During the month of Ramaḍān, on the 29th May 2018, a man from the Ummah of the Prophet Muḥammad (sall Allāhu ʿalayhi wa sallam) passed away. A man whose story has been repeated everywhere but no movie or book would be able to capture or replicate the inspiration he gave to others.
Brother Ali Banat was a wealthy businessman from Sydney, Australia of different business ventures running security and electrical companies. Like many others, he lived an extravagant and lavish lifestyle until he got the news at the tender age of 29 that he was diagnosed with stage 4 cancer and merely 7 months to live. This dramatic turn of events initiated a reflex that propelled Ali to undergo a transformation not many could have predicted. And it all started with a visit to the graveyard. Brother Ali said:
“I was at the cemetery and I was just thinking to myself- after you go, there’s nothing. There’s no one there for you. No mother, no father, no brother, no sister, except for your deeds. Even your money is not going to be there for you. So the only thing that is going to be there for you is charity. And that’s the only thing that’s going to help you gradually through your time in the grave until you get to your ultimate destination.”
Frequently visiting the graveyards is an act encouraged by our Prophet (sall Allāhu ʿalayhi wa sallam) and needs reviving as he said; “Visit the graves because they remind you of death.”
He realised the temporal nature of this world, remembering that out of the three things that follow a deceased person to the grave; his family and wealth return but his deeds will remain. He became a grateful servant to Allāh describing his cancer as a gift, simply because it gave him the opportunity to reform his life to the pleasure of his Lord. He could have easily fallen prey to the whispers of Shayṭān by digressing and living the remainder of those months in gatherings of sin, fulfilling short-term, worldly desires. Instead, he shunned this life, growing disinterested with the wealth he had accumulated for almost 30 years, so that he could start preparing for his hereafter. He sold his successful business in addition to most of his wealthy possessions including, but not limited to, his sports cars, designer watches and even branded clothes, opting to choose more simple clothing to reflect his new-found, humbled state.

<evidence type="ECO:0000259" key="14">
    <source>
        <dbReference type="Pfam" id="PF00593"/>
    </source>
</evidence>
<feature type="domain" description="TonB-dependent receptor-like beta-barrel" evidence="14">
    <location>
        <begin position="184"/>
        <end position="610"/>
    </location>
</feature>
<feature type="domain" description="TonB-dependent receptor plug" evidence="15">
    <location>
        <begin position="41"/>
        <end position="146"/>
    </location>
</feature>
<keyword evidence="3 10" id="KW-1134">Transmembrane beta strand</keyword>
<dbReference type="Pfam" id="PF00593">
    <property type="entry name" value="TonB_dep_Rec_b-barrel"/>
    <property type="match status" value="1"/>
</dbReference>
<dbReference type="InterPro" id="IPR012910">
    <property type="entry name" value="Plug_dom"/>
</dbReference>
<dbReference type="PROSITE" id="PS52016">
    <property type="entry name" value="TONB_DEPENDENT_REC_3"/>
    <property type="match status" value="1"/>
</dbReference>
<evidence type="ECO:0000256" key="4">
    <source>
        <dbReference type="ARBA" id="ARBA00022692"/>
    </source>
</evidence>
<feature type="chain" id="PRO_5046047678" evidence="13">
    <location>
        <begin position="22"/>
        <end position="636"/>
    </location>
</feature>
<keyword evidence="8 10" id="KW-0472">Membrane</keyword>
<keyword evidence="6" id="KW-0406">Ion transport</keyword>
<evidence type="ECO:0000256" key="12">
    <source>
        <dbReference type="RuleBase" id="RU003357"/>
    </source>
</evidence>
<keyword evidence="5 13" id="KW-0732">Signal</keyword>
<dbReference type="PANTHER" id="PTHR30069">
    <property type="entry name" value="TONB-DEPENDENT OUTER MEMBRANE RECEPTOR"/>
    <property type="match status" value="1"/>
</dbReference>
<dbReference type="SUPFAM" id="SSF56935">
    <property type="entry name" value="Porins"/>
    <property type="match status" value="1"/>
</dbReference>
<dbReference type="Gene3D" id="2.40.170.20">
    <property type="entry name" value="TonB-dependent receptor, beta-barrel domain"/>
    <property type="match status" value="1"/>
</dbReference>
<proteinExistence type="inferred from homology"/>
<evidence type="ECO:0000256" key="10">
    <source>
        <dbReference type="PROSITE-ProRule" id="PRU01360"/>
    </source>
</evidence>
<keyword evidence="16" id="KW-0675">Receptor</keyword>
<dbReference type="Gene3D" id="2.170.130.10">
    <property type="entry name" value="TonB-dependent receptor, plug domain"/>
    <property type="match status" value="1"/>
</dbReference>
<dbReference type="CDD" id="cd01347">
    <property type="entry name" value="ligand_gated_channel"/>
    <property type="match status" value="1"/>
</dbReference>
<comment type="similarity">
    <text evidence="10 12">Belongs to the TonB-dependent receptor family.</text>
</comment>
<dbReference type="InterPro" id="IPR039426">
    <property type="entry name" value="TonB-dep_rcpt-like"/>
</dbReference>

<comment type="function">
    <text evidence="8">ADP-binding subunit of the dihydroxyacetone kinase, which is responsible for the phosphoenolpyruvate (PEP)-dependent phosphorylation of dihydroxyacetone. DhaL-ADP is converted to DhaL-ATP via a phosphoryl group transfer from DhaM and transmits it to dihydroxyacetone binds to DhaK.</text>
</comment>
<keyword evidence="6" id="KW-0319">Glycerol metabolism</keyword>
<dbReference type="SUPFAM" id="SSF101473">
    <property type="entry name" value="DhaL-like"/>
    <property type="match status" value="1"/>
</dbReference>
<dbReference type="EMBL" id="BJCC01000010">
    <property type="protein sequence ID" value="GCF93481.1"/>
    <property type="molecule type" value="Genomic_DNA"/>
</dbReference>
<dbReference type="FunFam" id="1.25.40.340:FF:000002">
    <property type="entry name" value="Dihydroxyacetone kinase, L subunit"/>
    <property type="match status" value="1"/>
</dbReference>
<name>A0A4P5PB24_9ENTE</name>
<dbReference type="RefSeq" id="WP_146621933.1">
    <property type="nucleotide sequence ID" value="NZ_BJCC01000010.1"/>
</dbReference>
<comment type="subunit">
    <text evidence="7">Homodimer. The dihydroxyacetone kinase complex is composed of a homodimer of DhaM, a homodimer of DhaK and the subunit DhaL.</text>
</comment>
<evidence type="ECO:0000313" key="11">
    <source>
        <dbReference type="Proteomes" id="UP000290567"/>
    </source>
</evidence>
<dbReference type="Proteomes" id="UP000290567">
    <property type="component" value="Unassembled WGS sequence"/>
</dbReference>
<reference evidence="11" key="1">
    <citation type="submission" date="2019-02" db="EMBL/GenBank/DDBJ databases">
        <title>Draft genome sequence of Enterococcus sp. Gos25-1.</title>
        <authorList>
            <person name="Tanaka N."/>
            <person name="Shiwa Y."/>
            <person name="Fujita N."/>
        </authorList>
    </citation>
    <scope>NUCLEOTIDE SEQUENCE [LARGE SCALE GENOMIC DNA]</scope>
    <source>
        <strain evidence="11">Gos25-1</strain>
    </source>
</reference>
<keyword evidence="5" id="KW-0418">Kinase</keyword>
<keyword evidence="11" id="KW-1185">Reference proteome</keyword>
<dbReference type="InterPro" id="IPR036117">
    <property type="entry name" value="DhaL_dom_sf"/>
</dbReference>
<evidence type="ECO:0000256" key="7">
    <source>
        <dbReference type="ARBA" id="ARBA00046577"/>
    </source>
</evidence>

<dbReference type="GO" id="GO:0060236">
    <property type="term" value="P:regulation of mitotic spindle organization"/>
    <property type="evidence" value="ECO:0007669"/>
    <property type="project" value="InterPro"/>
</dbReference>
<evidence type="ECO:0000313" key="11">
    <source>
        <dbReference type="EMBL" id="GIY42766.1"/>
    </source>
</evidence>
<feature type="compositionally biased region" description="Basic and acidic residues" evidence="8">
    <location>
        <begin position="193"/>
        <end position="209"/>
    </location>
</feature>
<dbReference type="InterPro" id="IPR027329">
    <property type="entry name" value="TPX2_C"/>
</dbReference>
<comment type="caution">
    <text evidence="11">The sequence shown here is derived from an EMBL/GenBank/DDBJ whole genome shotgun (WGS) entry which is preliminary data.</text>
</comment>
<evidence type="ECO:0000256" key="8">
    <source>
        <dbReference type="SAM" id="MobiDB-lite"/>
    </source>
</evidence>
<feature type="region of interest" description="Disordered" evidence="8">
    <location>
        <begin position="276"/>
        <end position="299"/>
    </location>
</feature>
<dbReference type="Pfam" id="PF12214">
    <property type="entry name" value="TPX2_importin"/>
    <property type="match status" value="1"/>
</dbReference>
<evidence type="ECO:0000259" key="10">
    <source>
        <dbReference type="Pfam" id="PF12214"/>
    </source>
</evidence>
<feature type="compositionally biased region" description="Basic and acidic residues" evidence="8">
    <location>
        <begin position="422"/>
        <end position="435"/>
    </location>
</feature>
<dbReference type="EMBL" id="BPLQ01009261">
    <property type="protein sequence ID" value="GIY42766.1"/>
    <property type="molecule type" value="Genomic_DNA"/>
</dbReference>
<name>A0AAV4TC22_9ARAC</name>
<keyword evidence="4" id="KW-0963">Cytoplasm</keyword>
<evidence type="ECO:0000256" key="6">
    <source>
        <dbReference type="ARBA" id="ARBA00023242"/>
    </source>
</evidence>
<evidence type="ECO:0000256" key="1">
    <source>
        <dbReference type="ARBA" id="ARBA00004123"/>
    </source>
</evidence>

After a fortnight visit to Africa, he started the charity titled ‘Muslim Around The World’ (MATW) in October 2015, dedicated to helping people less fortunate in poorer regions of the world. This project allowed him to oversee the construction of a Masjid and a school for hundreds of orphans; a Sadaqah Jāriyah for him before he inevitably departed this world.
Despite the deterioration of his health, his story is made more emphatic by his constant smile and positive demeanour, resembling our Prophet (sall Allāhu ʿalayhi wa sallam) who was the most severely tested of us all. This was the fruit of a man eager to meet his Lord. When asked in an interview whether he was happy to meet Allāh, he describes an occasion; “I woke up and I was upset that Allāh didn’t take me”. Indeed, “Whoever loves to meet Allāh, Allāh loves to meet him.”
What we need to ask ourselves is, how would our lives change if we were told we only had 7 months to live. The death of Ali Banat should make us question what legacy we will leave behind. Make those changes today, now, since in reality you and I do not know if we will live to the end of the day or even to the end of this article. Once we learn that we die, then we learn how to live. Ali Banat said:
“My biggest regret is that it took a man in a suit to tell me that I’m going to die, but Allāh (subhānahu wa ta’ālā) told me all my life and I did not believe Him”.
Indeed, “Every soul shall taste death.” Subsequently, death should be the key motivation that navigates us throughout this life. The grave is the end of the rich and the poor. Brother Ali realised this early enough to make a change in his life. When will you and I realise it?